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Aurora-Oak Ridges-Richmond Hill Votes 2022: PC candidate Michael Parsa seeks second term as MPP

May 19, 2022   ·   0 Comments

The novelty of working in such a storied landmark as the Ontario Legislature hasn’t worn off for Progressive Conservative candidate Michael Parsa.

Walking through these corridors is just as exciting now as it was when he was first elected as Aurora-Oak Ridges-Richmond Hill’s MP in 2019, and he is hoping voters place their confidence in him for a second term in the June 2 election.

Should he be returned to Queen’s Park, Mr. Parsa says he will continue to fight for small businesses and tackle the issue of affordability for all residents.

“The last two years have been very difficult for the people,” he says. “Students, seniors, there is just so much, but I am an optimist and I really do feel the worst is behind us now and it’s about rebuilding again and making sure we’re better than we were even before the pandemic.”

During his rookie campaign in the last Provincial election, fighting for small business was a top priority for Mr. Parsa, who came to the table with a small business background of his own. This remains a top priority for his second turn at bat.

“We all know the importance of small business in our community as a whole, but it’s the influence they have on the local communities that matter,” says Mr. Parsa. “They are the light in local communities. I am going to be a strong advocate for small businesses, especially after what they went through the last couple of years. They were asked to do so much to help us fight the virus and they did. We were able to do what we were able to do because of the support of the people and, for the most part, because of our businesses and small businesses in the righting.

“I also want to make sure life is more affordable for people when we go back. Take a look at the prices of items, from gas prices to groceries – that is huge. We have to make sure we do everything we can to lower the cost of living for people; that means making sure gas prices are low for people [and] continuing to make sure that life all around is more affordable.”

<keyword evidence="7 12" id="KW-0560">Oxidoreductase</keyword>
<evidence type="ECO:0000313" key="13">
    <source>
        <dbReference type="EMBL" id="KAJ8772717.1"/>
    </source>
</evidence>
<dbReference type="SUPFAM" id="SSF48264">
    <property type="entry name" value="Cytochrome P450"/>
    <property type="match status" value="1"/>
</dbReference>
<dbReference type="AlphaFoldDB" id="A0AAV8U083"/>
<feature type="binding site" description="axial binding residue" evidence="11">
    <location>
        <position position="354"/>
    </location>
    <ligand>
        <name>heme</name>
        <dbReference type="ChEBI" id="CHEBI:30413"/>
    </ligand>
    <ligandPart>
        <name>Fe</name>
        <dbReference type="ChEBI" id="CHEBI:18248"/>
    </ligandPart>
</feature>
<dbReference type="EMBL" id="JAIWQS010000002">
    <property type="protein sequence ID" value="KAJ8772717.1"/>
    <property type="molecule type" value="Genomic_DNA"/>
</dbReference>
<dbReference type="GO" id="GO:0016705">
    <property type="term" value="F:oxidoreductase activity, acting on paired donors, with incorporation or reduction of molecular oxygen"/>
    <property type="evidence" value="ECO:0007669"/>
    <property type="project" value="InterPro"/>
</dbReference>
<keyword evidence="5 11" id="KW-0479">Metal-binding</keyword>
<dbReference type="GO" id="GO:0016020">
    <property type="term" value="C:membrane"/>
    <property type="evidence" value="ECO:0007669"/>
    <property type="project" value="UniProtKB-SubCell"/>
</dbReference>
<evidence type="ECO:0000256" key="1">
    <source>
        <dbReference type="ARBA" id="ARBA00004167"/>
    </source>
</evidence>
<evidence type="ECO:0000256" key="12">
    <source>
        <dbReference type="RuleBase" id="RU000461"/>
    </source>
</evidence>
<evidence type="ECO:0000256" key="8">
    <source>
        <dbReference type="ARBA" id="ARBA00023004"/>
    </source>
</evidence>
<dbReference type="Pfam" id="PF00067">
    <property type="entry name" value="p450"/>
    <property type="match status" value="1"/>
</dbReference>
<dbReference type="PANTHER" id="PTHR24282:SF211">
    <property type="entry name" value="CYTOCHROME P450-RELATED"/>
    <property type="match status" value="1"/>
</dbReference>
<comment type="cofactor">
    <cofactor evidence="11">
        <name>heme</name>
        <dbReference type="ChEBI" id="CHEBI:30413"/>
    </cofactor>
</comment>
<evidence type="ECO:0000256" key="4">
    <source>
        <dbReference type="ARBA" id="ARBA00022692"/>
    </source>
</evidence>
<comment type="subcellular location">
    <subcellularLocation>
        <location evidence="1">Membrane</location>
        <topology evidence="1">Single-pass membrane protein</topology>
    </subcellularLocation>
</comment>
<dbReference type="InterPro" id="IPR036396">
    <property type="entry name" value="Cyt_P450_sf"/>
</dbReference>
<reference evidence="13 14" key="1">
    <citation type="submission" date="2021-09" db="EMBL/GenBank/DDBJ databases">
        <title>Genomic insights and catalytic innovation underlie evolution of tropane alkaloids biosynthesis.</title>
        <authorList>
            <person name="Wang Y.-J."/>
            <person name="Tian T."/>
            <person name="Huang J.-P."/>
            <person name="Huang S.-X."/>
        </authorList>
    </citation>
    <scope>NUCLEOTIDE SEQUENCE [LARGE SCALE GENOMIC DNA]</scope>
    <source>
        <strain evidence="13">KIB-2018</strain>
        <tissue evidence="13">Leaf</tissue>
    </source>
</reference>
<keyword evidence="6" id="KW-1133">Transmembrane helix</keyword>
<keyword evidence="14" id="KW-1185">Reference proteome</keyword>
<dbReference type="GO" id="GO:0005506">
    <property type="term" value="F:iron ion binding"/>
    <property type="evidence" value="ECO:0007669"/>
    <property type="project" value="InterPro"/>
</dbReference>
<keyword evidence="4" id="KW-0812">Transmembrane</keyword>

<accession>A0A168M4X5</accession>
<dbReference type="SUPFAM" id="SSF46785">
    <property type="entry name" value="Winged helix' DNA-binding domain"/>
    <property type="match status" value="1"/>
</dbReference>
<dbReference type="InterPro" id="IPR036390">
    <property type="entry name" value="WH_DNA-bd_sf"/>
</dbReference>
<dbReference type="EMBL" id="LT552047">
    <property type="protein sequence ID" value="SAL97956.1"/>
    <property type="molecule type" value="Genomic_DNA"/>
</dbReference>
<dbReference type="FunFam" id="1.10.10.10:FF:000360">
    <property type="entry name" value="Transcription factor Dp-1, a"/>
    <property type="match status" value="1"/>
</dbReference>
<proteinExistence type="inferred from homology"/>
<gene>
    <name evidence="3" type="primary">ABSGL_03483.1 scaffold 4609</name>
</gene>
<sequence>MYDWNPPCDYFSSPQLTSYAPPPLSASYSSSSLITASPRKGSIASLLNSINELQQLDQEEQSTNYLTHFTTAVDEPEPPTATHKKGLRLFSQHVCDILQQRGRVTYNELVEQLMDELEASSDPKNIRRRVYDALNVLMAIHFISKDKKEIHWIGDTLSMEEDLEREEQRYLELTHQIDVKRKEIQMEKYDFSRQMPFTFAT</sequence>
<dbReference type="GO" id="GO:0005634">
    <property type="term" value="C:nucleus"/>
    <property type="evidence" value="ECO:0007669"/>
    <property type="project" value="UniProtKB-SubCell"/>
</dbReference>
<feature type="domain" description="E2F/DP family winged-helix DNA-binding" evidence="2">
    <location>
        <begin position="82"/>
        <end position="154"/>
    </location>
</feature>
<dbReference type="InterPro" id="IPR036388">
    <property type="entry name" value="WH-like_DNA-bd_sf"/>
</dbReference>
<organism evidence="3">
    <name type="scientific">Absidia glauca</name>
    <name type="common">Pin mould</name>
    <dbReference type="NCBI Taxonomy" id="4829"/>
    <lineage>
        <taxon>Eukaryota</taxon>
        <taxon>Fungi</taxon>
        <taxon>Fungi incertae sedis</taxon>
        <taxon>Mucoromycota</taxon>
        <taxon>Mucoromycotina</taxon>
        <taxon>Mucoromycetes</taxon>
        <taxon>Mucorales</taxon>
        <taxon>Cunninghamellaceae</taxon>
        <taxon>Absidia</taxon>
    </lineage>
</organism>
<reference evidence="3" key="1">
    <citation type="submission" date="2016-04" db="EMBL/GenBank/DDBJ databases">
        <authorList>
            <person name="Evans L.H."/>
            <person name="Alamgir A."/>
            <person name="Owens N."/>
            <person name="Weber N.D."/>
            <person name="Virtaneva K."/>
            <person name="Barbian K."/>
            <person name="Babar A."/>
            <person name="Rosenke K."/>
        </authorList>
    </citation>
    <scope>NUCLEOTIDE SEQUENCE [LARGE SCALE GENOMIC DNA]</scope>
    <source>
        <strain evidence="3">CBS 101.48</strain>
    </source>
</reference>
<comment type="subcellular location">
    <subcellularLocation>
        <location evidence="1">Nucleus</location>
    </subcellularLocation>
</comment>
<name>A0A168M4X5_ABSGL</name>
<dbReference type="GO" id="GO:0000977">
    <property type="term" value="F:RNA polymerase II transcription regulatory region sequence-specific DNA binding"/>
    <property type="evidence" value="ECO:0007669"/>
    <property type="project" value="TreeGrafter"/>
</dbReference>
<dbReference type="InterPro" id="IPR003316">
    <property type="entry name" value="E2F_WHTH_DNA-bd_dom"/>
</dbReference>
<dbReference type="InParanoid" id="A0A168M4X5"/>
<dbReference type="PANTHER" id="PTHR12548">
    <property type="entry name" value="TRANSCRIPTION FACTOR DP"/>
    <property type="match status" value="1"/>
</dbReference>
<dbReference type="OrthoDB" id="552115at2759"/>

Several bills have been passed in the legislature, he says, to lower gas prices, a move he contends “will help everybody” as lower fuel costs will, in turn, lower the price on groceries and many other areas.

“Housing is so important,” he continues. “I have heard it time and time again that because of inaction from before we just never had enough housing. We don’t have supply to meet the demand and that is really Business 101. You have to know when you have demand for a particular product, and this product being a home is essential… all types of homes. For the first time last year we had over 100,000 housing starts in Ontario and that is the highest since the early 1990s. The housing rental units is the highest since the 1980s in Ontario again. That is what you can do to make sure life becomes more affordable for people.”

Another high priority is making sure support is there for seniors.

“Our generation has a lot to be thankful for what we were left before and it was our seniors who left it, so we can’t let them down now,” he says. “When I looked at the waiting list for those looking to get into long-term care [it was] unacceptable. They’ve got to make sure that…in their golden years they live in dignity, they’re happy, they’re comfortable, and that means us doing our part to make sure the facilities they need and depend on is there for them.

“We’re making long-term care a priority, we’re making sure that seniors have the right homes when we need them.”

Another priority for all sectors is ensuring all parts of the riding – and indeed all parts of Ontario – have access to high-speed internet.

“It is mind-boggling to think that there are still areas in our riding that did not have access to high-speed internet and that is unacceptable in 2022 for people to not have access and still rely on dial-up and other very costly options, which is why we have $4 billion invested in high speed…to ensure that every corner of this province is connected to high-speed internet by 2025.

“I will continue advocating for small businesses. I want to make sure we have long-term care beds here. Some are going to be built here finally in Aurora but we need more. We have to make sure we have that infrastructure in place. The health, safety and wellbeing of the people is first and foremost. With the help of so many in our healthcare profession, the sacrifices they made, we were able to fight the virus and now we’re one of the best jurisdictions when it comes to vaccination rates, when it comes to the number of cases, [and] we now have the capacity to fight future waves if there are any and we need to be able to do that.

“The first four years were a great honour and I am really excited if I have the opportunity to back and continue working for the people.”

By Brock Weir
Local Journalism Initiative Reporter



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